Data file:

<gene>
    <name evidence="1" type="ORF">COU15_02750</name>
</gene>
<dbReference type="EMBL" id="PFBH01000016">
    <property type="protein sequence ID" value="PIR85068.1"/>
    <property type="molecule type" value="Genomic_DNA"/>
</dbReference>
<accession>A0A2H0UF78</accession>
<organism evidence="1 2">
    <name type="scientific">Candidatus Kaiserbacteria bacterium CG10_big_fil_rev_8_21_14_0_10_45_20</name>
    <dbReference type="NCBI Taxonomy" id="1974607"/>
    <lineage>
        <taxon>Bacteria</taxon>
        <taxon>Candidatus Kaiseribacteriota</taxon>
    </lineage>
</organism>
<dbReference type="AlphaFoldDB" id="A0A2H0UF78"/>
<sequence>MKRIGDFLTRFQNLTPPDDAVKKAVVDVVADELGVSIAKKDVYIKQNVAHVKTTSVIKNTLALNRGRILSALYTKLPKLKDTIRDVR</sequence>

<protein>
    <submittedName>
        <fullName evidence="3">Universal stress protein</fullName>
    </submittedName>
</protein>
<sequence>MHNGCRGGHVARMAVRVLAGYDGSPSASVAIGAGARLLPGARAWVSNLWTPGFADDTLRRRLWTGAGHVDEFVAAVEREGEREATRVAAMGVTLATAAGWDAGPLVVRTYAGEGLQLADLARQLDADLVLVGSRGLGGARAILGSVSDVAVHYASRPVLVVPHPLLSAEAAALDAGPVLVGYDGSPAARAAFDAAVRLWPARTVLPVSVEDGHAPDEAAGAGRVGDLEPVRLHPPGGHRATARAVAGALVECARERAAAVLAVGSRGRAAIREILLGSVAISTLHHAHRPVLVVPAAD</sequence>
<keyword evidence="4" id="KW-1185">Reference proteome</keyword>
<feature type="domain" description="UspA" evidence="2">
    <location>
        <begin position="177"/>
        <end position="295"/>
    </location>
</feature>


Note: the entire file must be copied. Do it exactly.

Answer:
<gene>
    <name evidence="1" type="ORF">COU15_02750</name>
</gene>
<dbReference type="EMBL" id="PFBH01000016">
    <property type="protein sequence ID" value="PIR85068.1"/>
    <property type="molecule type" value="Genomic_DNA"/>
</dbReference>
<accession>A0A2H0UF78</accession>
<organism evidence="1 2">
    <name type="scientific">Candidatus Kaiserbacteria bacterium CG10_big_fil_rev_8_21_14_0_10_45_20</name>
    <dbReference type="NCBI Taxonomy" id="1974607"/>
    <lineage>
        <taxon>Bacteria</taxon>
        <taxon>Candidatus Kaiseribacteriota</taxon>
    </lineage>
</organism>
<dbReference type="AlphaFoldDB" id="A0A2H0UF78"/>
<sequence>MKRIGDFLTRFQNLTPPDDAVKKAVVDVVADELGVSIAKKDVYIKQNVAHVKTTSVIKNTLALNRGRILSALYTKLPKLKDTIRDVR</sequence>

<protein>
    <submittedName>
        <fullName evidence="3">Universal stress protein</fullName>
    </submittedName>
</protein>
<sequence>MHNGCRGGHVARMAVRVLAGYDGSPSASVAIGAGARLLPGARAWVSNLWTPGFADDTLRRRLWTGAGHVDEFVAAVEREGEREATRVAAMGVTLATAAGWDAGPLVVRTYAGEGLQLADLARQLDADLVLVGSRGLGGARAILGSVSDVAVHYASRPVLVVPHPLLSAEAAALDAGPVLVGYDGSPAARAAFDAAVRLWPARTVLPVSVEDGHAPDEAAGAGRVGDLEPVRLHPPGGHRATARAVAGALVECARERAAAVLAVGSRGRAAIREILLGSVAISTLHHAHRPVLVVPAAD</sequence>
<keyword evidence="4" id="KW-1185">Reference proteome</keyword>
<feature type="domain" description="UspA" evidence="2">
    <location>
        <begin position="177"/>
        <end position="295"/>
    </location>
</feature>